“The true spirit of the explorer is a primordial restlessness” wrote Robert Dunn in The Shameless Diary of an Explorer in 1907. Explorers were “men with the masks of civilization torn off.” This is an image of the explorer that has continued to resonate with us today: the go-it-alone explorer who seeks to escape the artifices and contrivances of modern life. Yet Dunn’s escape from civilization never took him so far away from the modern world that he would be unable to capitalize on his success back home. Dunn quickly published an account of his journey (in this case, a failed attempt to scale Denali) on his return. In this, Dunn is not exceptional but representative: all of the major 19th and 20th century explorers were deeply connected to the modern world, even as they spoke about their great urge to escape it.
It seems to me that modern attitudes towards exploration also come with deep paradoxes and inconsistencies. The “escape from civilization” resonates deeply in Western culture a century later, even as the world offers fewer and fewer opportunities for real escape (was there ever an escape, really?). For wealthy adventurers, there are trips to Antarctica, the North Pole, and the Himalayas (though after reading Michael Kodas’s recent book High Crimes, I wouldn’t look for my escape on the slopes of Mt Everest). But for most of us, I would imagine, the escape is mostly vicarious: reading the books of explorers like Dunn and viewing documentaries on Shackleton. The idea of escape is built deeply into the fabric of modern life. Flight from society has become its own marketing niche, a “call-of-the-wild” from the heart of consumer culture.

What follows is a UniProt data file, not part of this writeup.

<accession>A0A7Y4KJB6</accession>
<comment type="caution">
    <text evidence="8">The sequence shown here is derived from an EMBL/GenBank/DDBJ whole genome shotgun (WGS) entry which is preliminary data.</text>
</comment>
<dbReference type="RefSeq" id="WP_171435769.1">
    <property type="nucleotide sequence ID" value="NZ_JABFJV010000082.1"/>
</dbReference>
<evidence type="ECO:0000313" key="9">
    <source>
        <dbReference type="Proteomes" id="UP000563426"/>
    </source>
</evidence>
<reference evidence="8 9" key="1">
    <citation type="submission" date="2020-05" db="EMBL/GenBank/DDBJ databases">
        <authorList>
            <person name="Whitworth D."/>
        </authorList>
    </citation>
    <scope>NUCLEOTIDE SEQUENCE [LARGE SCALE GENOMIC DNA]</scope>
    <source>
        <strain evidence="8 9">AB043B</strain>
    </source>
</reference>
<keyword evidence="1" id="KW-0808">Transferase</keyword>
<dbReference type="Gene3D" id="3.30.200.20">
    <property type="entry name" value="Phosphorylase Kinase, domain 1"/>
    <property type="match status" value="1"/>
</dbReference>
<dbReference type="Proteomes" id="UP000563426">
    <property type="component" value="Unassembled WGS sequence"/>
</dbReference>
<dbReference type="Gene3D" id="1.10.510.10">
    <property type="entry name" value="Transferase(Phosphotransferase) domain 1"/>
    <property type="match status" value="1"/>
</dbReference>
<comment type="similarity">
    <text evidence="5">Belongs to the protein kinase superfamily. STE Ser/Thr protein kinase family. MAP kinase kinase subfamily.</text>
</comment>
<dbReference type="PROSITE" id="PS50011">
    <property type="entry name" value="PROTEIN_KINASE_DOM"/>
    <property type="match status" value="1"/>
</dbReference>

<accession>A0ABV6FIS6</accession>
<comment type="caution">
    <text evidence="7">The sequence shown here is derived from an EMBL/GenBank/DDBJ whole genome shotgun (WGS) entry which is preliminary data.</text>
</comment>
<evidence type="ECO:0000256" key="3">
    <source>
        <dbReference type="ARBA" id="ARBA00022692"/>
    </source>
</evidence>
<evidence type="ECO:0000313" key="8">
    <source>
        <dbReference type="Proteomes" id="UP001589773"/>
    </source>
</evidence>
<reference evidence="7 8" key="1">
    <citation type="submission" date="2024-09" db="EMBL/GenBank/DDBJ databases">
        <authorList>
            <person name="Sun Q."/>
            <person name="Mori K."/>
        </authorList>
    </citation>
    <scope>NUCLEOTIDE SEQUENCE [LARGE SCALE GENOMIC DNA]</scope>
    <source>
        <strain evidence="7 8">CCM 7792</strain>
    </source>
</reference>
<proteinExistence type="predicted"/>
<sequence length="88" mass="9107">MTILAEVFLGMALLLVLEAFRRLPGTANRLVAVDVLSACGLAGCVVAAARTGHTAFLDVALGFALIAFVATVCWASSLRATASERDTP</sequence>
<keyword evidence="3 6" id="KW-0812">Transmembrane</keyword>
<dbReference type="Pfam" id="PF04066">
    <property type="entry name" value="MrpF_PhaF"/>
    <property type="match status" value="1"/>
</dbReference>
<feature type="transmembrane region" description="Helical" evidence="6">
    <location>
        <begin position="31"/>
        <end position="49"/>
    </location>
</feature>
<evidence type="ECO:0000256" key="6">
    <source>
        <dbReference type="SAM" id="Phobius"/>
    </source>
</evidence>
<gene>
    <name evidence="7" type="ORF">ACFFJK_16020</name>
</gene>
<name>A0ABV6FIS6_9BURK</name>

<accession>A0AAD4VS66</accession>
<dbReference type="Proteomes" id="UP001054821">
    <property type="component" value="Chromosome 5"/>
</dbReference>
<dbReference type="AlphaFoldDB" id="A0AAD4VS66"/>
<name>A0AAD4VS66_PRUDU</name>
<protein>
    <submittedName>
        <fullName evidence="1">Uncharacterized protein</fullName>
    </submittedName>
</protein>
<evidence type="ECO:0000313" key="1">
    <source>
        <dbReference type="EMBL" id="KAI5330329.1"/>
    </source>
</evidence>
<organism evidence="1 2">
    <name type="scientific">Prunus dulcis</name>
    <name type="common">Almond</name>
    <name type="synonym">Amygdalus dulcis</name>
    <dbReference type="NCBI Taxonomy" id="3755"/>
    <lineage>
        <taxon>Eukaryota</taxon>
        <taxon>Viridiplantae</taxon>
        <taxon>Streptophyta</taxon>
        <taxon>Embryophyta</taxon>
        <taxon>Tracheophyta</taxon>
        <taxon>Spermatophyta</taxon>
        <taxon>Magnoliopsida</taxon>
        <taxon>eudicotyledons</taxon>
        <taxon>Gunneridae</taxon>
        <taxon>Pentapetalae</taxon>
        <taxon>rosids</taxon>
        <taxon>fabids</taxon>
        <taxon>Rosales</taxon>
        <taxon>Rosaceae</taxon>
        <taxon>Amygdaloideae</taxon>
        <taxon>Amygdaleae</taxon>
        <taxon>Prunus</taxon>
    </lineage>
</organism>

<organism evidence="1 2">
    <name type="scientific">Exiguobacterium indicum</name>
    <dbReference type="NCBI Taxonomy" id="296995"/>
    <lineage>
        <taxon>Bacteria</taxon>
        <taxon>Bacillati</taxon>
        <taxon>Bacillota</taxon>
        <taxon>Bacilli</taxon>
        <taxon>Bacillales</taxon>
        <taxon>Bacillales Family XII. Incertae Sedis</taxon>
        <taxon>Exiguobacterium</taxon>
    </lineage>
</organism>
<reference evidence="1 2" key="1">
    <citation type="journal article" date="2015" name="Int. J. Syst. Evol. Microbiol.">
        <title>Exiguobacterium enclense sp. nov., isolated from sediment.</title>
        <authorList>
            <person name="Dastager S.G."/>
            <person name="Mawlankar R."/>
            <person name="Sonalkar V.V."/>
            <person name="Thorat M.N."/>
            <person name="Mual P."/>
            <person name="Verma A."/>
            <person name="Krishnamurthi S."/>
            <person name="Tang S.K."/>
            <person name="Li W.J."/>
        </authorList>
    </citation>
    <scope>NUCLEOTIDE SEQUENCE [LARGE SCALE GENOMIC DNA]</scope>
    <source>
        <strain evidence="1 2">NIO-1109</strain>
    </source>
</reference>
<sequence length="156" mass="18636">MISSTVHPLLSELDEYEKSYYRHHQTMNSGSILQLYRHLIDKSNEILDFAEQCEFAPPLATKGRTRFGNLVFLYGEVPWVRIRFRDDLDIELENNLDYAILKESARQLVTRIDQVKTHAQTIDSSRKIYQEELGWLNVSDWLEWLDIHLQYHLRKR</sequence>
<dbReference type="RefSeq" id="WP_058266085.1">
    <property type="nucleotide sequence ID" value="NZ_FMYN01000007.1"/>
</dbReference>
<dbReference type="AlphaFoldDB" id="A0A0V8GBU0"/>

Feeling that primordial restlessness? No need to head to the Arctic. Bushwack your way to your local car dealership, unholster that credit car, and buy yourself a new Nissan Frontier. Not available? Try the GMC Safari or Toyota Tundra. Lead your own voyage in the Ford Expedition, Chevrolet Trailblazer, or Lincoln Navigator. Looking for a place to go? Visit the Sahara in your new Volkswagon Touareg. Or if hot climes are not your thing, head North in the GMC Yukon (or, if not available, the GMC Denali).
Can’t summit Denali?
Drive one instead.
What ever you do, don’t go near the Lincoln Versailles or the Pontiac Parisienne. These are just the kind of effete, civilized products an explorer like you is trying to escape.